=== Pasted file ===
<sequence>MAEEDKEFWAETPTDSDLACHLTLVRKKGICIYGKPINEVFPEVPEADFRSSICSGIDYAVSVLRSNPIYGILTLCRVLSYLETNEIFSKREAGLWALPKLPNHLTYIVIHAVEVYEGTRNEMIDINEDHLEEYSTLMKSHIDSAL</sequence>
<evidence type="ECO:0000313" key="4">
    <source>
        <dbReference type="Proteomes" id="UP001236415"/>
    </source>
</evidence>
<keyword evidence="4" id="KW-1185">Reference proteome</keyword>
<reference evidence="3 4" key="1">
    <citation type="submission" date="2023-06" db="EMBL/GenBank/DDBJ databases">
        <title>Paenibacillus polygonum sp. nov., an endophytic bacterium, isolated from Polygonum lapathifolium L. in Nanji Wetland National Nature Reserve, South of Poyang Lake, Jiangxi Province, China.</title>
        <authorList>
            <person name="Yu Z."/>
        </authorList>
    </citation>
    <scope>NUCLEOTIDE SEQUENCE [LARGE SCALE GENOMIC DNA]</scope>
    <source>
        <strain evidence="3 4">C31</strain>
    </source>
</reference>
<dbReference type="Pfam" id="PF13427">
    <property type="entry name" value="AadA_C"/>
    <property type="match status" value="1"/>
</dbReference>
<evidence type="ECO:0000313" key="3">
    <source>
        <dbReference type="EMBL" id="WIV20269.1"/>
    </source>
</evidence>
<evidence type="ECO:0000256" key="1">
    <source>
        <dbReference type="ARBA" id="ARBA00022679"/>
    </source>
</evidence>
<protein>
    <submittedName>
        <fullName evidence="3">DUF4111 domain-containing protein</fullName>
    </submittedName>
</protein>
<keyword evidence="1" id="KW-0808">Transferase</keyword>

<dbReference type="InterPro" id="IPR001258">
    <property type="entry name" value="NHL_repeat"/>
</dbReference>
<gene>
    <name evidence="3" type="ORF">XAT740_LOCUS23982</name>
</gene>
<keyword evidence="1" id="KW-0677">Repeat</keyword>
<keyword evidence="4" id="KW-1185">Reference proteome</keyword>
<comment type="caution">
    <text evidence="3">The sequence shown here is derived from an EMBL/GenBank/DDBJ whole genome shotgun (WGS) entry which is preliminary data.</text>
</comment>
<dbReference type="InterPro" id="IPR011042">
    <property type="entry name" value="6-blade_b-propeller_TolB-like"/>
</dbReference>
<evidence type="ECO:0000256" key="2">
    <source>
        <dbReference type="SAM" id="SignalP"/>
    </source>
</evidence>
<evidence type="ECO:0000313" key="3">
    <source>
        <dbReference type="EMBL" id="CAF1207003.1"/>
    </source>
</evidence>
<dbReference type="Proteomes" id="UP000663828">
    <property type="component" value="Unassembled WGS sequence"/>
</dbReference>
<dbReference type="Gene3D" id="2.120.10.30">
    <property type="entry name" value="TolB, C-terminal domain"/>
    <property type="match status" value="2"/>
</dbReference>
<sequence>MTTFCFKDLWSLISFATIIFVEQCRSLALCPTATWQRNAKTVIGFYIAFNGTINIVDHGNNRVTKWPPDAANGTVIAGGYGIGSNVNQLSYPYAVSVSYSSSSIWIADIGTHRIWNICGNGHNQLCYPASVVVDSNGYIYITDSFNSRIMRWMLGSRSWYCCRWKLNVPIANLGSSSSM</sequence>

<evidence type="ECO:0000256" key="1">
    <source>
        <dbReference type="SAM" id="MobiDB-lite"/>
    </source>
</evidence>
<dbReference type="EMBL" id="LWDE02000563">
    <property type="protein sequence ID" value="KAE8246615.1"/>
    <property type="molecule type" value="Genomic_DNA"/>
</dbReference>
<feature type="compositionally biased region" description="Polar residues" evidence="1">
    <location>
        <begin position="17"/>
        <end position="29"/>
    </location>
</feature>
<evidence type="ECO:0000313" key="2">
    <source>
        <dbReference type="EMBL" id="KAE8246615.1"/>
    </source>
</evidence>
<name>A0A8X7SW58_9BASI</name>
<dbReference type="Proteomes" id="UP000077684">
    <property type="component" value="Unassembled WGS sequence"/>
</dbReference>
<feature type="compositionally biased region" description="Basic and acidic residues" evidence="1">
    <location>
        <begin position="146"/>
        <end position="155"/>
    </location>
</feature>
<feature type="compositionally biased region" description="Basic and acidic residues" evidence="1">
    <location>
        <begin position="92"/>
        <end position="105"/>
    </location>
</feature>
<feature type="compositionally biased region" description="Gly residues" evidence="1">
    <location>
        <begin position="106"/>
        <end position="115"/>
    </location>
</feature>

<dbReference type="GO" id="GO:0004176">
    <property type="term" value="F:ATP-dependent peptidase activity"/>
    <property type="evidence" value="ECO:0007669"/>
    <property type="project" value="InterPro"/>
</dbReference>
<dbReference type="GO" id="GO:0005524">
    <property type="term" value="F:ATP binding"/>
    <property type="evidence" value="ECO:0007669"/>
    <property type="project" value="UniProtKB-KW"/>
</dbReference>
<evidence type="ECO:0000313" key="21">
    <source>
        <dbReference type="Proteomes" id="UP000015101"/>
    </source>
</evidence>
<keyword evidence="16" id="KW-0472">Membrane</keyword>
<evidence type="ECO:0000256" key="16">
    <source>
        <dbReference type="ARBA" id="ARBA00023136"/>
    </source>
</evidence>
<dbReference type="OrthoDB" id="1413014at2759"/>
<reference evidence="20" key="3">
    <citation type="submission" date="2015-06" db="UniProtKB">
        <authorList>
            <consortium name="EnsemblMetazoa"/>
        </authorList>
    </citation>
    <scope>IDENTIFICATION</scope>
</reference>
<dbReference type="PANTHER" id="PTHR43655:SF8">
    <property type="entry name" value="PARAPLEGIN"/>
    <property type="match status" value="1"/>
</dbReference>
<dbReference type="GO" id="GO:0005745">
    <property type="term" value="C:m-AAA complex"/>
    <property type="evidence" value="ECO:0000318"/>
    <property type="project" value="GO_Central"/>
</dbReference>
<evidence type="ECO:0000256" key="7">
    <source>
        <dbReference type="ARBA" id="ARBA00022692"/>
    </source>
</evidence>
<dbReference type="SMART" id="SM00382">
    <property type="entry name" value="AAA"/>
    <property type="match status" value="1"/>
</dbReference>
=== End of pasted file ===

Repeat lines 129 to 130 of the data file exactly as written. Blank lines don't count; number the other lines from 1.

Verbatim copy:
<keyword evidence="16" id="KW-0472">Membrane</keyword>
<evidence type="ECO:0000256" key="16">